Black History Month: A Strange Letter and an un-Fair Move?

Sometime after their marriage in 1913, Joseph P. Micheau and his wife Edna Lewis moved their family from Prairie du Rocher, Illinois, to St. Louis, Missouri. According to Joseph’s 1917 draft card, they  lived at 4210 Cote Brilliant and then apparently at 3128 Fair Avenue. The 1920 census places them on Fair Avenue.  Later, however, they moved to 1923 Whittier, …Continue reading →


Happy Birthday to the World’s Smartest Sister!

Two years ago, when my little sister had her (ahem!) most significant birthday yet,  I wrote about her, in what I think was one of my best posts ever.  Now, two years later, as we slip into that time of life where we spend a great deal of time caring for our parents as they once cared for us, I’ve …Continue reading →


Black Catholic History Month: The Knights of Who?

“Claverism” observes 100th Anniversary in USA Every Catholic and many a non- Catholic recognizes the name of the largest Catholic lay organization in the world, the Knights of Columbus.  This is a group of “practical” Catholic men who do charitable acts.  Indeed, over the last ten years, the “K of C” have donated more than a billion dollars to charitable …Continue reading →


Black Catholic History Month: Black Catholics in the South

The notion of black Catholics in the South is not often the subject of much discussion by anyone, anywhere.  The southern United States is frequently thought of as having been settled largely by Scots-Irish and English people, not exactly fans of the Church of Rome.   The South is caricatured as a bastion of Baptists and, if one wants “high church,” …Continue reading →


Black Catholic History Month: The Josephite Fathers and Brothers

Earlier in the month, we discussed the life of Father Charles Uncles, the first black priest both trained and ordained in the United States. He was instrumental in the founding of the Society of St Joseph of the Sacred Heart.   This order of priests and religious were founded to evangelize the recently freed blacks in America. Actually, there had already …Continue reading →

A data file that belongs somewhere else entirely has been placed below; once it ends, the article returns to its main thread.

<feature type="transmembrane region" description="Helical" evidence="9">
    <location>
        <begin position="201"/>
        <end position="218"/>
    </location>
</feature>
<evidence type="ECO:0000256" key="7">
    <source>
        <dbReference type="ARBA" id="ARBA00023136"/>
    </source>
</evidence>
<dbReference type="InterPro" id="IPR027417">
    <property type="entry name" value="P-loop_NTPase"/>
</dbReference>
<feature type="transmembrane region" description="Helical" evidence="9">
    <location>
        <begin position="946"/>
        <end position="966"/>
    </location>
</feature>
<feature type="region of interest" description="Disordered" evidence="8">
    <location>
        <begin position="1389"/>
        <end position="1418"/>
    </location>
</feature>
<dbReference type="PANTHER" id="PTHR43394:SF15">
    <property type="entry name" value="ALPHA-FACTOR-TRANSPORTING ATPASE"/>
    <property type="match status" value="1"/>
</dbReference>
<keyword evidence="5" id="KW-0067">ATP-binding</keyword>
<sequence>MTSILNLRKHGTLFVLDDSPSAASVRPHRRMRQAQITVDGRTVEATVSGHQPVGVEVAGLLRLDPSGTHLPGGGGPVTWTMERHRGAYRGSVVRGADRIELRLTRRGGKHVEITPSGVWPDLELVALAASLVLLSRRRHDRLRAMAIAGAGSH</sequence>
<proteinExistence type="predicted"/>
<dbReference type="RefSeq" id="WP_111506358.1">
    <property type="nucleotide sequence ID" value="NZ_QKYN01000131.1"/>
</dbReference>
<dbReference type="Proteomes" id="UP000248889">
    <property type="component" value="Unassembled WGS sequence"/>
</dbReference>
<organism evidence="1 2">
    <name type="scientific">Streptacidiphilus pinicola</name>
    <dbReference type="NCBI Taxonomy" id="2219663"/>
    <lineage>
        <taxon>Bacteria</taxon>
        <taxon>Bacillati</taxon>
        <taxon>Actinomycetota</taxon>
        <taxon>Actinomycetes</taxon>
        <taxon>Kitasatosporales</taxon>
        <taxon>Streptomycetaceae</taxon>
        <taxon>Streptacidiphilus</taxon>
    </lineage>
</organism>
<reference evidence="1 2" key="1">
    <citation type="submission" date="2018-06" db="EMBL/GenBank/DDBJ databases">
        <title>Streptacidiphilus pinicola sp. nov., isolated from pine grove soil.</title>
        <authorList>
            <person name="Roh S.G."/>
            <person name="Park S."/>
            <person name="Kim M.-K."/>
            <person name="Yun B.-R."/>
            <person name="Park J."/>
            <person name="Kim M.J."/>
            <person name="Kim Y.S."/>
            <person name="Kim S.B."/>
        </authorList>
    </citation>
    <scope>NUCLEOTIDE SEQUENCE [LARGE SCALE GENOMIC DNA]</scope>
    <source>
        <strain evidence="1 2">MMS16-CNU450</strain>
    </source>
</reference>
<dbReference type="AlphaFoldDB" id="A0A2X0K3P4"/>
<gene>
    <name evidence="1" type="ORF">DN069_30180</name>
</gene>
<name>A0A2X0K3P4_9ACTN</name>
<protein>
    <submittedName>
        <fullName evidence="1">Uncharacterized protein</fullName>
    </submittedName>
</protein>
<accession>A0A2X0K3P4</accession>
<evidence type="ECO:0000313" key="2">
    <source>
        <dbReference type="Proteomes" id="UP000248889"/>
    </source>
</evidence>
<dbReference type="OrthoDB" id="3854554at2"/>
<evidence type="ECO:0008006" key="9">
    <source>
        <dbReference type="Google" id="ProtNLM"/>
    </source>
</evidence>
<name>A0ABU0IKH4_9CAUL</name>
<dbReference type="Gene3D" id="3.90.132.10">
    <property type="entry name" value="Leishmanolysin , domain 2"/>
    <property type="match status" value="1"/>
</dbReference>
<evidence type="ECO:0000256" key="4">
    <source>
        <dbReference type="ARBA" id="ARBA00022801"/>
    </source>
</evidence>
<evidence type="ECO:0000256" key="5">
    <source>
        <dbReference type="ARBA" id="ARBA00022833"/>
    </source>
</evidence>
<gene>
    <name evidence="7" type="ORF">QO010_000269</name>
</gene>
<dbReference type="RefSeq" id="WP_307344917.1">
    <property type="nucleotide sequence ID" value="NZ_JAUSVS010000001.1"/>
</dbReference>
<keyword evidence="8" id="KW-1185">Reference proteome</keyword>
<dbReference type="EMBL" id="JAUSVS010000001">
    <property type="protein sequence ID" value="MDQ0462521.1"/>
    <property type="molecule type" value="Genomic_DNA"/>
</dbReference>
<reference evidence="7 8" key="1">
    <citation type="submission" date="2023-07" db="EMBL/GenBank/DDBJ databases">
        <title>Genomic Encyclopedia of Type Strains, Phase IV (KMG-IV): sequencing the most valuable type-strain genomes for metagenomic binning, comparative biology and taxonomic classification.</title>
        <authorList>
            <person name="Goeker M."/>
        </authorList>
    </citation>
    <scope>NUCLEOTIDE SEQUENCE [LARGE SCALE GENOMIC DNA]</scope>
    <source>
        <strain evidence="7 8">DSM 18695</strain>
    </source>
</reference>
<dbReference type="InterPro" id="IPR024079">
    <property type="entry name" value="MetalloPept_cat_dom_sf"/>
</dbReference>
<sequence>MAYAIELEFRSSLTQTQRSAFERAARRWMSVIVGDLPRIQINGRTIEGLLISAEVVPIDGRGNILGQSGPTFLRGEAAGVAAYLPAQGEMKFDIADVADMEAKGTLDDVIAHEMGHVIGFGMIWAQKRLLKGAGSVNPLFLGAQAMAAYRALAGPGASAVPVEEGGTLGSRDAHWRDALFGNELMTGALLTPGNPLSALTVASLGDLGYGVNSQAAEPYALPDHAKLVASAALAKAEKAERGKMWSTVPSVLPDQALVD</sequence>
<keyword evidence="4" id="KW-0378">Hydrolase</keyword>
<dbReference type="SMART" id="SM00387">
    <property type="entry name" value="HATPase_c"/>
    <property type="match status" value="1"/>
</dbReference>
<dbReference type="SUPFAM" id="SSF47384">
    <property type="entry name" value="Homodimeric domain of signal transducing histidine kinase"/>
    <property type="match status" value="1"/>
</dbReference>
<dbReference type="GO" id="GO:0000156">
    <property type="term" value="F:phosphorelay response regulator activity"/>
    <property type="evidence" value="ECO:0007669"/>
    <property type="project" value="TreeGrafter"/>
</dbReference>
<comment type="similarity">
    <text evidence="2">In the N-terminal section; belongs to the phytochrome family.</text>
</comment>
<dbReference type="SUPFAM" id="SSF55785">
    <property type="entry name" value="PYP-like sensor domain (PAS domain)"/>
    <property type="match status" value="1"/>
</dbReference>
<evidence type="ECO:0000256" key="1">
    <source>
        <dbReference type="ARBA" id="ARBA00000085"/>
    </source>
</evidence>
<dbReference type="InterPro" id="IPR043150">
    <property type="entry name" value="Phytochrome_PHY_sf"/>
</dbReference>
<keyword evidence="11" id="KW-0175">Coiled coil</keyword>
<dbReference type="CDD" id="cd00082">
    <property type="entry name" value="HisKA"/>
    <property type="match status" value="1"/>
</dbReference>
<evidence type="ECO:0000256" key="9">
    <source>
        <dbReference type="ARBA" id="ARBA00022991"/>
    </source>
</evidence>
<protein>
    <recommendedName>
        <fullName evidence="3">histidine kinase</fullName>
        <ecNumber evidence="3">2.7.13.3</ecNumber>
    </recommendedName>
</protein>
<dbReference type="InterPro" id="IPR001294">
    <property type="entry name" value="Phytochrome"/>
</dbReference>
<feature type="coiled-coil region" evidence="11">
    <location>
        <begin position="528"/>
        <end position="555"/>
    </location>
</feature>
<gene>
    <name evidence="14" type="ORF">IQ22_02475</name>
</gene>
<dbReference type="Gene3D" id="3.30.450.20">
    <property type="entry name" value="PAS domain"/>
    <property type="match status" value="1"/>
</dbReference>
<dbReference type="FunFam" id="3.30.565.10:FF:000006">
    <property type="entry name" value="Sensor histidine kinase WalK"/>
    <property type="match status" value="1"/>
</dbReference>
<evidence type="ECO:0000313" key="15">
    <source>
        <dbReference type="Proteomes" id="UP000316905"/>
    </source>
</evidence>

Black Catholic History Month: Preserving St Augustine’s Documents

Okay, the headline takes some liberty: we’re talking about saving Catholic records in  St Augustine, Florida, America’s oldest city. But before we get to that, let’s understand why we’re covering this during Black Catholic History Month (not that it wouldn’t always be of interest to those interested in Catholic history generally). In a number of communities around America you will …Continue reading →


Black Catholic History Month:First Black Priest in the USA? A Third Contender

Last week I wrote about the question of the first black Catholic priest in America.  I said the answer to that question depended upon who you asked.  I now know that the answer to the question depends upon how the you ask the question!  This is because there has emerged yet a third contender for “first black priest”. First a …Continue reading →


Black Catholic History Month: The Catholics in My Families

The number of black Catholics in the United States is small.  I know this both anecdotally and empirically.   I  was probably a teenager before I met another black Catholic family.   My parents, each for their own reasons,  converted to Catholicism as teenagers.   They did not know each other at the times of their conversions. My mother was raised as the …Continue reading →


Black Catholic History Month:Catholic Slaves in Maryland

Michael Hait picks up the story at the Examiner:


Resources Announcements from Digital Library of Georgia

I received two announcements from the Digital Library of Georgia yesterday. The first concerned their collection of newspapers: The Digital Library of Georgia is pleased to announce the free online availability of three historic Georgia newspapers: the Macon Telegraph Archive, the Columbus Enquirer Archive, and the Milledgeville Historic Newspapers Archive.  Each extensive archive provides historic newspaper page images that are …Continue reading →

September 2015
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